Catelynn Lowell is leaving her daughter to get the help a mom needs
Being a new mom is hard enough — being one in the public eye and under scrutiny is even harder. Teen Mom OG star Catelynn Lowell — whose daughter, Novalee, was born last year — announced this week that she is entering rehab. Lowell is not entering rehab for addiction or an eating disorder, but for postpartum depression, which she admitted in January that she’s been struggling with since the birth of her daughter.
And while many people may criticize Lowell for her decision to leave her young daughter to enter treatment, we think she should be applauded for her decision. According to the American Psychological Association, up to 1 in 7 women suffers from postpartum depression. Lowell has spoken in the past about the panic attacks and suicidal ideation that have plagued her since Novalee’s birth.
As any mother in our society knows all too well, motherhood often comes with the expectation that our children come before everything else — including our well-being. But by taking care of her mental health, Lowell is sending a message to both her family and to society at large that we need to hear more often: To take care of someone else, she must first take care of herself.
This societal expectation — that our well-being comes last, after that of our children and family — is damaging mothers. We’re putting too much on our plates and ignoring health and mental health issues, which will only exacerbate them. In fact, research shows that pushing our own feelings aside to focus on someone else’s is linked to increased stress. When we parents are willing to sacrifice our own health for our children’s sake, when we forgo things like sleep, exercise and other self-care activities that could mitigate the stress of caring for another human, we’re hurting not only ourselves but our children too.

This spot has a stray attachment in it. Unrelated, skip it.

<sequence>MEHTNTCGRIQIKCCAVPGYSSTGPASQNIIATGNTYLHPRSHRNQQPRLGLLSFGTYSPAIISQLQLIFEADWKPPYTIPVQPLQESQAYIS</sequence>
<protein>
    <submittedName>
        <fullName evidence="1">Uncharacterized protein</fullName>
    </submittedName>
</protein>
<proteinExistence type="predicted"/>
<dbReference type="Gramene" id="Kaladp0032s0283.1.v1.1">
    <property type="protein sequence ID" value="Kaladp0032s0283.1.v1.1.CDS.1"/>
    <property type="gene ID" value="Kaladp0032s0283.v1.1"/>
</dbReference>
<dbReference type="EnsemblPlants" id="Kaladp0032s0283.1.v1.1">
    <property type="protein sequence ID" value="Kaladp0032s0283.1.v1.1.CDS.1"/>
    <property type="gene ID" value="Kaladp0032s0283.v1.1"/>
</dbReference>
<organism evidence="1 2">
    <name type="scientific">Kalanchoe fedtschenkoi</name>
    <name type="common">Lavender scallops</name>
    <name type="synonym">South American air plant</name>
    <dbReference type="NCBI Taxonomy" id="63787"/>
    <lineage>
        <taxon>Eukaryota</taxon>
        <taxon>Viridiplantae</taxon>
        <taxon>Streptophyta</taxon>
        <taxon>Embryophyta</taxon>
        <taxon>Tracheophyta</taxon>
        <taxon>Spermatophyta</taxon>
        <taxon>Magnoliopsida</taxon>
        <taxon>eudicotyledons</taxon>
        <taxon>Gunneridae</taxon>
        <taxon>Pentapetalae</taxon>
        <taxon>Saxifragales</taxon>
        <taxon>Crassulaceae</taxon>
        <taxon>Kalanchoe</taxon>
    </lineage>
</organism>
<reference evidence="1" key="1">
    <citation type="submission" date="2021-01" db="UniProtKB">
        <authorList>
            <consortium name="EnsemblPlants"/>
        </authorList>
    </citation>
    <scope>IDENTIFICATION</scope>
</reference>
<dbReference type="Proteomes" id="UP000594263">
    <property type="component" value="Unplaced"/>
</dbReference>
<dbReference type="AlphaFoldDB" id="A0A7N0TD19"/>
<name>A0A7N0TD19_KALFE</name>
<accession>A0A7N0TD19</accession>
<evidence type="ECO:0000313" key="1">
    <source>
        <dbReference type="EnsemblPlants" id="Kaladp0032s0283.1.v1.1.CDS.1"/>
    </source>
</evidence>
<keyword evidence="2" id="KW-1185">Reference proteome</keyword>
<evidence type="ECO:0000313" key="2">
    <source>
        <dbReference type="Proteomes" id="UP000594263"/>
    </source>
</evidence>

And this is exactly what we’re usually hoping to avoid. But being a good parent means demonstrating what it means to take care of ourselves. What message does it send our kids if we tell them they have to go to the doctor when they’re sick, but we refuse to go when we are? We need to stop thinking of it as selfish to take care of our own needs and instead look at it as beneficial for our entire family. Not only that, but we need to start believing that we are worth taking care of, that even if it is selfish to put our needs first, that’s not necessarily a bad thing. We all have wants, desires and identities outside of being a mother, and it’s OK to foster those things.
We’d love to see a world where we not only approve of but encourage women to put their needs first. Kids are resilient, and setting an example of self-care is a great teaching moment for our children. Teaching them to listen to their bodies and prioritize their needs is something we should want to teach our kids, and we can start by leading by example.
Hopefully Lowell’s decision to put her well-being first so she can be the kind of mother she wants to be for her daughter will inspire other women to not sacrifice their own mental health. A healthy, present mother is worth waiting for.
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